[25] Neisser, U. Cognition and reality: Principles and implications of cognitive psychology. W H Freeman/ Times Books/ Henry Holt & Co, 1976.

[26] McLaughlin, M., Cormier, L.S., Cormier, W. H. Relation between coping strategies and distress, stress, and marital adjustment in multiple role women. Journal of Counseling Psychology, 1988, 35: 187-193.

[27] Oyewo, N.A., Akanbi, S.T. Marital stress spillover as a predictor of job performance among married civil servants in Oyo State, Nigeria. European Journal of Humanities and Social Sciences, 2012, 14(10),

[28] Neff, L. A., Karney, B. R. How does context affect intimate relationships? Linking external stress and cognitive processes within marriage. Personality and Social Psychology Bulletin, 2004, 30: 134-148.

[29] Omeje, O. Marital Conflict, Coping Strategies, Age and Psychopathology among Battered Women in three Eastern Nigeria State, 2000.

[30] Carver, C.S. Assessing coping strategies (A relationship study). In Farah Khan and Sobia Aflab, 2013 Institute of clinical psychology, University of Karachi Pakistan. American Psychological Association inc. Journal of personality and social psychology, 1989, 56(2): 267-283.

[31] Davey, G.C.C., Burgess, L., Rashes, R. Coping strategies and phobias: The relationship between fears, phobias and method of coping with stressors. British Journal of Clinical Psychology, 1995, 34: 423 - 431.

[32] Mitchell, R. E., Cronkite, R. C., Moos, R. H. Stress, coping, and depression among married couples. Journal of Abnormal Psychology, 1983, 92(4): 433-448.

[33] Khan, F., Aflab, S. Self-esteem as the mediator between marital satisfaction and depression (a relationship study). International Conference on the modern Development of Humanities and Social Science (MDHSS), 2013: 285-287.

[34] Banu, A. The relationship between level of education and marital stress. Institute of Education and Research University of Rajshahi, Rajshali, Bangladesh. Beehr, M. & Newman, T. (1998) Consequences on Parental Divorce on Children’s Wellbeing, a marital analysis, Psychology Bulletin, 2007, 110(3): 26-46.

[35] Silverstone, P. H., Salsali, M. Low self-esteem and psychiatric patients: Part I-The relationship between low self-esteem and psychiatric diagnosis. Annals of General Psychiatry, 2003, 2(1): 2.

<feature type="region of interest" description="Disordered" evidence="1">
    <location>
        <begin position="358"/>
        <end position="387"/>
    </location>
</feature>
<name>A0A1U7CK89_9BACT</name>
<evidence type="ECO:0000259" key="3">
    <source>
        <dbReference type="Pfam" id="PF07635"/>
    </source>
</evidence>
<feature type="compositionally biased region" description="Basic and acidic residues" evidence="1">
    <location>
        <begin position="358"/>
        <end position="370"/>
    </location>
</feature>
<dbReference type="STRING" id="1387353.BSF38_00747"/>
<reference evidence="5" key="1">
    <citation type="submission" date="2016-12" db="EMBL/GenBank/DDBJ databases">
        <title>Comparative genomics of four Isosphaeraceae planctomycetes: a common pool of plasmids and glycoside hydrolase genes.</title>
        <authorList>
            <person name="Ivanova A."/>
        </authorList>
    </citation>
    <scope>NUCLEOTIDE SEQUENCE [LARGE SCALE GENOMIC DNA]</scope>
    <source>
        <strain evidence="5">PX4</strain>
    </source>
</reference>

[36] Zahra .Y, Elham .N, Mojgan .S, Mohamad. K, Razeye. A. Relationships between self- esteem and marital satisfaction among women. Psychology and behavioral sciences. 2013, 2(3): 124-129.

[37] Swann, W. B., Jr., Hixon, J. G., De La Ronde, C. Embracing the bitter truth: Negative self-concepts and marital commitment. Psychological Science, 1992, 3: 118-121.

[38] Hashmi, H. A., Khurshid, M., Hassan, I. Marital Adjustment, Stress and Depression among working and non-working married women. Internet Journal of Medical Update 2007 Jan - Jun, 2006, 2(1): 19-26.

[39] Pothen, S. Divorce: its causes and consequences in Hindu society. New Delhi: Vikas Pub. House, 1996.

[40] US Bureau of the Census. Marriage, divorce, widowhood, and remarriage by family characters. Current Population Reports Series, 1977, 312(20).

[41] Oniye, O. A. A cross ethnic study of stress levels, support systems and adjustment strategies among level of educations in Nigeria. Unpublished Ph.D thesis Department of Education Guidance and Counseling, University of Ilorin, Ilorin, 2000

[42] Anim, M.T. A Study of Self-esteem as a Psychological Factor Influencing Marital Distress in Ghana. Ghana Journal of Education and Teaching, 2011, 12. (In press).

[43] Bumpass, L. L. Differences in marital stability. American Sociological Review, 1972, 37: 754-766.

[44] Houseknecht, S., Spanier, G. Marital discrepancies and higher education among women. US Sociological Quarterly, 1980, 2(3): 75-389.

[45] Quddus, A. H. The adjustment of couples who live apart: The case of Bangladesh. The Journal of Comparative Family Studies, 1992, 23(2): 92.

[46] Omoluabi, P.F. Psychological causes and remedies of single parenthood. Paper Presented at the First APQUEN Conference, Enugu, Nigeria, 1994.

[47] Moos, R., Cronkite, R. C., Finney, J. W. Health and Daily Living from Manual Social Ecology Laboratory, Veterans Administration and Stanford Medical Centers, 1990.

[48] Ezeilo, B. N. Cross cultural utility of the Tennessee self- concept scale. Psychological Reports, 1982, 51: 897-8.

[49] Omeje, O. Marital Conflict Behaviour Checklist. Unpublished manuscript, 1998.

[50] Vylie, R. The Self Concept Vol. 1. A Review of Methodological Considerations and Measuring Instruments. Lincoln: University of Nebraska Press, 1974.

[51] Guilford, J. P. Psychometric Methods. New York: MacGrew Hill Book Coy, 1954.


  • There are currently no refbacks.
Copyright © 2020 Tonia Chigozie Nwatu

Creative Commons License
This work is licensed under a Creative Commons Attribution-NonCommercial 4.0 International License.